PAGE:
1. Ready Player One by Ernest Cline
I first heard about this book in an issue of Entertainment Weekly that I read a few years ago. It then serendipitously resurfaced on the 2012 YALSA Best of the Best list, which is the basis of a reading challenge that Sheree and I were tackling. Spurred forth by equal parts fate, curiosity, and competitive spirit, I checked a copy out on le Kindle. And then I read it. This is what happened.
A MMORPG called OASIS has evolved into a fully interactive virtual universe. People work, play, socialize, and attend school within the confines of this online program. As a result, the real world has turned to crap. Nobody leaves their homes, and I imagine the smell that permeates Hastur’s Games and Hobbies is pretty much everywhere. Upon the death of James Halliday, the CEO of the OASIS company, a mysterious competition presents itself to all users. If a user is able to find three keys that have been scattered throughout the vast online expanse of OASIS–and complete their subsequent challenges–they inherit Halliday’s company along with his billions of dollars. The only clue is a document called Anorak’s Almanac which contains all of Halliday’s thoughts and ruminations on the popular culture of the 1980’s. As such, films such as Real Genius and War Games become scripture, and games for the Atari 2600 become legend. Teenager and ’80’s wunderkind Wade Watts believes he has what it takes to solve this challenge. Along the way, he encounters other agoraphobes who are also hunting for this Easter egg to end all Easter eggs.
Originality is what makes this book readable. The idea of a virtual world where I could visit an entire planet dedicated to Full House and plug Danny Tanner in the head with a plasma rifle is immensely appealing. Cline’s manic, ADD soaked world is definitely a place worth wasting one’s entire life. The nostalgia of the 1980’s is everywhere in the novel, and it made me miss the days of the original NES and good horror movies.
I believe that sometimes, a writer has an idea that surpasses his/her ability to write. This book is a good example of that phenomenon. Full props to Mr. Cline for going for it, but there were several moments when I felt like I was reading a rough draft rather than a complete book.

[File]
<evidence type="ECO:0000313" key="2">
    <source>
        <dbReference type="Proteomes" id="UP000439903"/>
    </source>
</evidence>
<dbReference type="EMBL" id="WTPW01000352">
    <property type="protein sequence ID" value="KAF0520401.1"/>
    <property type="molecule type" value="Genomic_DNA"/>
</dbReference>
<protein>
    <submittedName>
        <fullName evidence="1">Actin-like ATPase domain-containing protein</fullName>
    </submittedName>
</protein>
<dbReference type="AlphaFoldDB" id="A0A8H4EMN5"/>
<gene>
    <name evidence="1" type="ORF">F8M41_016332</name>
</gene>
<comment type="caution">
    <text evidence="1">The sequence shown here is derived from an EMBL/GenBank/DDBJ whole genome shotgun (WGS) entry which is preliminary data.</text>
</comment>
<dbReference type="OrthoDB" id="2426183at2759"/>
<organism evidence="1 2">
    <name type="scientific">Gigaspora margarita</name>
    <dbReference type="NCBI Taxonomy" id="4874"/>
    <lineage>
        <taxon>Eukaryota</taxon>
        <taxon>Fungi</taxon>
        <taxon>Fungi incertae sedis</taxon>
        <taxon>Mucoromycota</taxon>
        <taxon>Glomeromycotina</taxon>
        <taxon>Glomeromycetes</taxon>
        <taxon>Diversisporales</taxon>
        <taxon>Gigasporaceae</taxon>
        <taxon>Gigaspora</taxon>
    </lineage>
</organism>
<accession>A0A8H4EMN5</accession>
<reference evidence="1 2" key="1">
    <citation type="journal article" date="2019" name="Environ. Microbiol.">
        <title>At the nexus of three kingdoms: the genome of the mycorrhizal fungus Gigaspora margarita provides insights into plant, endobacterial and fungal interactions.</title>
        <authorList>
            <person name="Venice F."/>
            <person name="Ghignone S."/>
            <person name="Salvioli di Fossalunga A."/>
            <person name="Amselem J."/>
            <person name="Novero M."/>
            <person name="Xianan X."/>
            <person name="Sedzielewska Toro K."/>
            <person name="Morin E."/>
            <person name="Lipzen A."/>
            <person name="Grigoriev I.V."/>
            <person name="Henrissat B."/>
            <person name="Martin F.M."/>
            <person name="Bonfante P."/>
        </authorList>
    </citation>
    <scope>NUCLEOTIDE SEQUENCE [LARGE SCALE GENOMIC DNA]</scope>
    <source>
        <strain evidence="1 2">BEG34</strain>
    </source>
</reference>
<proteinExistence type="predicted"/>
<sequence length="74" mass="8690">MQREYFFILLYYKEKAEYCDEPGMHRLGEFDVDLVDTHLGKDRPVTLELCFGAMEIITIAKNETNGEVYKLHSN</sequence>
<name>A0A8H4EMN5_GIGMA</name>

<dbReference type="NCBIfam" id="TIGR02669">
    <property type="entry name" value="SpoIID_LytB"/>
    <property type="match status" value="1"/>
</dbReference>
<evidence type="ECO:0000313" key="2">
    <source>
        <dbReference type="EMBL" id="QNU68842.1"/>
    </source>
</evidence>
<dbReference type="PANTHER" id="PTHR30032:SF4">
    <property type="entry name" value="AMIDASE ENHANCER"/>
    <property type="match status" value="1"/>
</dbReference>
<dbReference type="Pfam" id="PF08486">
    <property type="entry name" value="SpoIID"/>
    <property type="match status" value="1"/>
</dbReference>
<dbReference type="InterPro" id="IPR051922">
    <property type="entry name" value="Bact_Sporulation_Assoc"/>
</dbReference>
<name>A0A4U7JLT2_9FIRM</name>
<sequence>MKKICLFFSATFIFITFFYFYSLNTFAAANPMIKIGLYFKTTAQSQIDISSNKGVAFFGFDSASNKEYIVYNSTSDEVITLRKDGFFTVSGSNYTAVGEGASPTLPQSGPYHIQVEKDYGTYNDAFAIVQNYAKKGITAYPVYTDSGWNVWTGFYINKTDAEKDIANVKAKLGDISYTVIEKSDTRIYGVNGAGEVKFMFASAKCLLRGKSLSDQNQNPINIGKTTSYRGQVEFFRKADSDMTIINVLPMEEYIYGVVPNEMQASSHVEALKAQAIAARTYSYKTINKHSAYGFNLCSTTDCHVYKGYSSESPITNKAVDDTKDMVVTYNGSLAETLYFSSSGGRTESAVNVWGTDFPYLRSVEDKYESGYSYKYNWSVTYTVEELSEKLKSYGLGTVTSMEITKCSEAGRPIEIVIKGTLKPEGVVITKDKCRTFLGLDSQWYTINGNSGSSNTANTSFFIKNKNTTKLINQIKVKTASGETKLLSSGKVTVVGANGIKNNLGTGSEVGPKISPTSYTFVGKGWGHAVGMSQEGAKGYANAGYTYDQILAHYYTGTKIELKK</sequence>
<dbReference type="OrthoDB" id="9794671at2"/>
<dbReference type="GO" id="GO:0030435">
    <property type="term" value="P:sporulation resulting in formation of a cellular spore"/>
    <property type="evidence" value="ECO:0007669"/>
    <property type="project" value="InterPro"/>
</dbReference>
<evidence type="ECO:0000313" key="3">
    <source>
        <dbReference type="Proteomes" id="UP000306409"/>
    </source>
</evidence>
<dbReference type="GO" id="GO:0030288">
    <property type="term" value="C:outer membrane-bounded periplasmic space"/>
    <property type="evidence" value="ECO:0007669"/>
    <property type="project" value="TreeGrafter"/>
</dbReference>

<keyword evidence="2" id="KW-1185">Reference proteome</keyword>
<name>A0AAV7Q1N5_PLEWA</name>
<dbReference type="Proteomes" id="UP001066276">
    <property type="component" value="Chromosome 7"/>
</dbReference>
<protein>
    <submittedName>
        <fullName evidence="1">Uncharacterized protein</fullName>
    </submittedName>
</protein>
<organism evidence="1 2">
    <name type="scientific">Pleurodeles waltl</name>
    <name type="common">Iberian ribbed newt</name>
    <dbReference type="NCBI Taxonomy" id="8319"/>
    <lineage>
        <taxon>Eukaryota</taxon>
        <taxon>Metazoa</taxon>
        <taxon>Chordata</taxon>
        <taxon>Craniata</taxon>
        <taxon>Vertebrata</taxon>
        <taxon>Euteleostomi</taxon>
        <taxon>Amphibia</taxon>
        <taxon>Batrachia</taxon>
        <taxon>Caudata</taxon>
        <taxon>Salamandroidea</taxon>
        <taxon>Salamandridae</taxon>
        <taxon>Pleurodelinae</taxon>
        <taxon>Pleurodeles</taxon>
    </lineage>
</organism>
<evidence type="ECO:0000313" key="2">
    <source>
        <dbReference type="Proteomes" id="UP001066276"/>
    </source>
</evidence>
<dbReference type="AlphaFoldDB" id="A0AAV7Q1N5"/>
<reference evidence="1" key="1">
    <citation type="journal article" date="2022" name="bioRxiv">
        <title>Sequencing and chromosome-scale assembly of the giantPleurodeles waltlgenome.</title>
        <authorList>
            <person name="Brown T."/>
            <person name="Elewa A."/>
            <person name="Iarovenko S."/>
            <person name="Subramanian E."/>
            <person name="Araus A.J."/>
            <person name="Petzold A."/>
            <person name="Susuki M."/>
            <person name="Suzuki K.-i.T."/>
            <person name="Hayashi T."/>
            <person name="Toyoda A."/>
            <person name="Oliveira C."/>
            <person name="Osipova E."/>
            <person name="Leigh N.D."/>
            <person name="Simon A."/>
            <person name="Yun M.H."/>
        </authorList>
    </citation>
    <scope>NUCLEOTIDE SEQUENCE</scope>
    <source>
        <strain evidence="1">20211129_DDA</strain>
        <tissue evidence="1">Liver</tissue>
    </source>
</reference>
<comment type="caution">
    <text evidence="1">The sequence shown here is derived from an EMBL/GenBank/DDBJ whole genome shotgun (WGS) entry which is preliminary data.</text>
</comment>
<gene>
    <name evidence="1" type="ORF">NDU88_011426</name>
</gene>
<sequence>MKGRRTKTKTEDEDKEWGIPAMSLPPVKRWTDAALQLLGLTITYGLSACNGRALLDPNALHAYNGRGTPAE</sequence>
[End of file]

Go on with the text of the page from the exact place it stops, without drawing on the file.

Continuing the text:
If you consider yourself a geek and you have a fondness for ’80’s pop culture, you’ll enjoy reading this book. Just don’t get too hung up on the cringe-worthy dialogue. Rating: B+
2. Alif the Unseen by G. Willow Wilson
Summary from Goodreads:
In an unnamed Middle Eastern security state, a young Arab-Indian hacker shields his clients—dissidents, outlaws, Islamists, and other watched groups—from surveillance and tries to stay out of trouble. He goes by Alif—the first letter of the Arabic alphabet, and a convenient handle to hide behind. The aristocratic woman Alif loves has jilted him for a prince chosen by her parents, and his computer has just been breached by the State’s electronic security force, putting his clients and his own neck on the line. Then it turns out his lover’s new fiancé is the head of State security, and his henchmen come after Alif, driving him underground. When Alif discovers The Thousand and One Days, the secret book of the jinn, which both he and the Hand suspect may unleash a new level of information technology, the stakes are raised and Alif must struggle for life or death, aided by forces seen and unseen. With shades of Neal Stephenson, Neil Gaiman, Philip Pullman, and The Thousand and One Nights, Alif the Unseen is a tour de force debut—a sophisticated melting pot of ideas, philosophy, religion, technology and spirituality smuggled inside an irresistible page-turner.